Govt defends Kenyan professorarguing for Namibia at world court

Phoebe Okowa

The justice ministry has defended its appointment of Kenyan professor Phoebe Okowa to represent its legal argument at the International Court of Justice (ICJ) today.

Namibia will join 51 other countries in a case regarding the legal implications of Israel’s occupation of Gaza and east Jerusalem.

Justice ministry executive director Gladice Pickering told Desert Radio that Okowa was designated to represent the country because of her experience at the ICJ.

“To say that local counsels were dismissed is perhaps not entirely accurate. We needed to get an expert in public international law and that person has experience at the ICJ. We do not have the person in Namibia meeting both criteria,” she said.

Pickering added that appointing foreign legal counsel is practised around the world and is not limited to Namibia.

She referenced the South African team in the genocide case brought to the court earlier this year.

Pickering noted that Cabinet approved Okowa due to her academic qualifications in public international law, her prior approval by Cabinet to work on a submission at the ICJ that Namibia is making regarding the impact of climate change, as well as her previous appearance at the ICJ.

“She is the first African female person to serve on the international law commission and an expert in her own right,” Pickering said.

Namibia will only have 30 minutes to present its case at The Hague.

The first five minutes will be for introductory political remarks presented by justice minister Yvonne Dausab.

Okowa is expected to present the oral argument for the remainder of the period.

Pickering said there will be members from the international relations ministry, as well as the attorney general’s office who will be present today as a consequence of their contribution to the submissions.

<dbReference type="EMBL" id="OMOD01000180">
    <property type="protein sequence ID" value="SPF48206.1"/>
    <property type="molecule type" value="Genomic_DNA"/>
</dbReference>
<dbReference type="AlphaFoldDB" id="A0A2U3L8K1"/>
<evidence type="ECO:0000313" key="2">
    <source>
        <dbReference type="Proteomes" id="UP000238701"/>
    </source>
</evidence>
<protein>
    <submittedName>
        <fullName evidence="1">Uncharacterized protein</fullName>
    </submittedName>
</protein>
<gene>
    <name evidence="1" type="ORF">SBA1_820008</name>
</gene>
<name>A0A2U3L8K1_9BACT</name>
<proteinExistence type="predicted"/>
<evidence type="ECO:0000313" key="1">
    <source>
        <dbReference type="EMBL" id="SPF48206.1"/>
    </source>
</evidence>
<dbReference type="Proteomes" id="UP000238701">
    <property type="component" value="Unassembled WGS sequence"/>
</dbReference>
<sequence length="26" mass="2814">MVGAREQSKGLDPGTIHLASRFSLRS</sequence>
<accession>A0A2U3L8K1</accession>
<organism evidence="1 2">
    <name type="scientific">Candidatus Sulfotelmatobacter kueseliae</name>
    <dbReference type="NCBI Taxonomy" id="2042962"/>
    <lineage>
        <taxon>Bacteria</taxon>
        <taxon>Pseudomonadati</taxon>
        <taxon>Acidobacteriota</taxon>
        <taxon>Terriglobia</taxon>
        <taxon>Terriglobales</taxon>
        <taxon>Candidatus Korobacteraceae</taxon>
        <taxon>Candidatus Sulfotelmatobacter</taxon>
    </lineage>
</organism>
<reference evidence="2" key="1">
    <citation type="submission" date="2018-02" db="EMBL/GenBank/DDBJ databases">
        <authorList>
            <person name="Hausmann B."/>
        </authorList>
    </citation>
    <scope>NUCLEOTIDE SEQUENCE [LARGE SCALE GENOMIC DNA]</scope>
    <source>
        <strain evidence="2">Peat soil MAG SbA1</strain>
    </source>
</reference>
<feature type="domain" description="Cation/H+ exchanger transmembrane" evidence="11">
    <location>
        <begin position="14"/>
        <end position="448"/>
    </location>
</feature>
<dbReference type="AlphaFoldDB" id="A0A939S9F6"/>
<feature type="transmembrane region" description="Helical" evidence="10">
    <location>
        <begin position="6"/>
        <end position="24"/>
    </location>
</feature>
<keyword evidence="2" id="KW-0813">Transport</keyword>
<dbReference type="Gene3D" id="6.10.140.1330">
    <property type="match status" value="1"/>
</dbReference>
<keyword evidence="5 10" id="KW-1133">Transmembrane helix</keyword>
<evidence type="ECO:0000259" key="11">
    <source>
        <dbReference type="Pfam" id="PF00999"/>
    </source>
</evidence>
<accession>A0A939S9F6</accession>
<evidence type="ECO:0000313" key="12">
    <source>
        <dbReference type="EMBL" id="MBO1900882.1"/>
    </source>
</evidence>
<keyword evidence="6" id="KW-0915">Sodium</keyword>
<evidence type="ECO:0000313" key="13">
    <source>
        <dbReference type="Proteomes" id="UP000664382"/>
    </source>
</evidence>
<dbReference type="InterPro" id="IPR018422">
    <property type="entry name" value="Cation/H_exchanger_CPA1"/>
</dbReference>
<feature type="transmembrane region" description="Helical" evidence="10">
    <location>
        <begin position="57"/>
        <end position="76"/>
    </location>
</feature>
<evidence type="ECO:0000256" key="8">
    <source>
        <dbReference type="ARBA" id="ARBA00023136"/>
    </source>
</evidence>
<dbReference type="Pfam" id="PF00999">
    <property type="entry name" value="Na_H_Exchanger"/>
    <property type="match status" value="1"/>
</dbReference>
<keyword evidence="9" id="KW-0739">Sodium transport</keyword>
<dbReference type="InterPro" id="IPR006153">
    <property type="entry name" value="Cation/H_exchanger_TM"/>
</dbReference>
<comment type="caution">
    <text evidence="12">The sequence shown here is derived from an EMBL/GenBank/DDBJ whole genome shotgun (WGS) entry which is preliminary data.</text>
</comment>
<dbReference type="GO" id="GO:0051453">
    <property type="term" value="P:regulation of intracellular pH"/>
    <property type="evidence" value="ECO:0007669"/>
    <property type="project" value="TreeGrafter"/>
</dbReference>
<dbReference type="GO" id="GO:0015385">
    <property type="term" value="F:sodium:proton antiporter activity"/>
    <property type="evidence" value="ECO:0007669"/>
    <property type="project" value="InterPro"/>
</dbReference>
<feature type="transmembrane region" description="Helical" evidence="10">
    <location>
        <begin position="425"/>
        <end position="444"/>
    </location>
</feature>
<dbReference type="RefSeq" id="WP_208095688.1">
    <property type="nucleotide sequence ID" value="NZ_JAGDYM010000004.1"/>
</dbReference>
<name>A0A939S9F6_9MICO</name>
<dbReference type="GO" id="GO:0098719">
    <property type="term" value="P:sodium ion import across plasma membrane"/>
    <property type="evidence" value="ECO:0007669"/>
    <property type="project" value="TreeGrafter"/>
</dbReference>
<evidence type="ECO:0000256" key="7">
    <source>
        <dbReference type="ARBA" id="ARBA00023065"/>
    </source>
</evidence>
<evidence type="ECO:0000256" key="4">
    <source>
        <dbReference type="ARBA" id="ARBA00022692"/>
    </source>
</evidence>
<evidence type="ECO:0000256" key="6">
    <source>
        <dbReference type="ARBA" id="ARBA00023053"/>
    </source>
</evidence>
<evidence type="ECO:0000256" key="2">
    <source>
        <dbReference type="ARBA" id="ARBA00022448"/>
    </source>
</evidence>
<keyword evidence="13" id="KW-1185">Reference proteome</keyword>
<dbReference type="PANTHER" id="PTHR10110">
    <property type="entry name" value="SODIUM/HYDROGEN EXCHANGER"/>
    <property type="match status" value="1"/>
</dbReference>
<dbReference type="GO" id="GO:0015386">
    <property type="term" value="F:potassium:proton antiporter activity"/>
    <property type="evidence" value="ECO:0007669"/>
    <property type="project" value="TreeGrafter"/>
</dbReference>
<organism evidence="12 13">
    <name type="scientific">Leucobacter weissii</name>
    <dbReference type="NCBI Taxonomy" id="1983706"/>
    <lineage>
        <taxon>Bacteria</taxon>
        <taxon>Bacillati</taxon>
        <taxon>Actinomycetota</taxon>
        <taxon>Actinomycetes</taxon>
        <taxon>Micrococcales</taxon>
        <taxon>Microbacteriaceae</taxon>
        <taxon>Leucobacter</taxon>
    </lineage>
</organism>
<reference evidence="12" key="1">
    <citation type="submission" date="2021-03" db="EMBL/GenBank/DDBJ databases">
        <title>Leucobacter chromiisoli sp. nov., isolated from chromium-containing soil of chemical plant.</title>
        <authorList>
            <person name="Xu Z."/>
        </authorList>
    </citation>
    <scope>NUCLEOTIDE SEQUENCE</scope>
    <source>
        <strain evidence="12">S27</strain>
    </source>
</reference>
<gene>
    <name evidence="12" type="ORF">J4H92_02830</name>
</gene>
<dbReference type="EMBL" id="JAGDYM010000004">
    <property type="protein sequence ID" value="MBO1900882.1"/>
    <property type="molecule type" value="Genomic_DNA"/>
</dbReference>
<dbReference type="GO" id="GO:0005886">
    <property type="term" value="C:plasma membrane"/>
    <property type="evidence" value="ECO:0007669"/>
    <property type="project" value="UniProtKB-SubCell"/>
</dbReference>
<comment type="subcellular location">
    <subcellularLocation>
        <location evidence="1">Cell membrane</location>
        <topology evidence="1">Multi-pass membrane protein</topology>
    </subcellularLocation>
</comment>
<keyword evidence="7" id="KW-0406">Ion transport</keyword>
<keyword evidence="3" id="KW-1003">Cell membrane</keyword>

South African Zionist Federation spokesperson Rolene Marks has argued that Namibia’s case might fall flat due to Israel’s withdrawal of troops from Gaza in 2005.

“To say that Israel is occupying Gaza is factually incorrect,” she said.
Speaking to Desert Radio earlier this week, she said the occupation of the West Bank should be settled between the two nations.

In response to Marks, former South West Africa National Union president Usutuaije Maamberua said Gaza has been internationally recognised as an ‘open blood bath’, which should strengthen Namibia’s case.

Al Jazeera and other international news agencies have over the years confirmed that Israel withdrew from Gaza but that the Gaza Strip has been under an Israeli land, air and sea blockade since 2007,

Maamberua argued that Namibia’s case will be as strong as South Africa’s case, with the court recognising Israel’s acts of genocide.

He added that there is enough evidence on how Israel is conducting the war and the inhumane way Israel is denying the human rights of the people of Palestine.

Since the proceedings started on Monday, Israeli prime minister Benjamin Netanyahu rejected the legitimacy of the case.

Since then, countries including South Africa, Saudi Arabia and Belgium have presented arguments condemning Israeli occupation, deeming it violent and illegal.

Earlier this week, the acting legal adviser for the United States State Department, Richard Visek, said the court should not find that Israel is legally obligated to withdraw from occupied territory.

“Any movement towards Israel’s withdrawal from the West Bank and Gaza requires consideration of Israel’s very real security needs,” he said.

A panel of 15 judges is expected to take about six months to issue a non-binding, advisory opinion on the request, which also asks them to consider the legal status of the occupation and its consequences.

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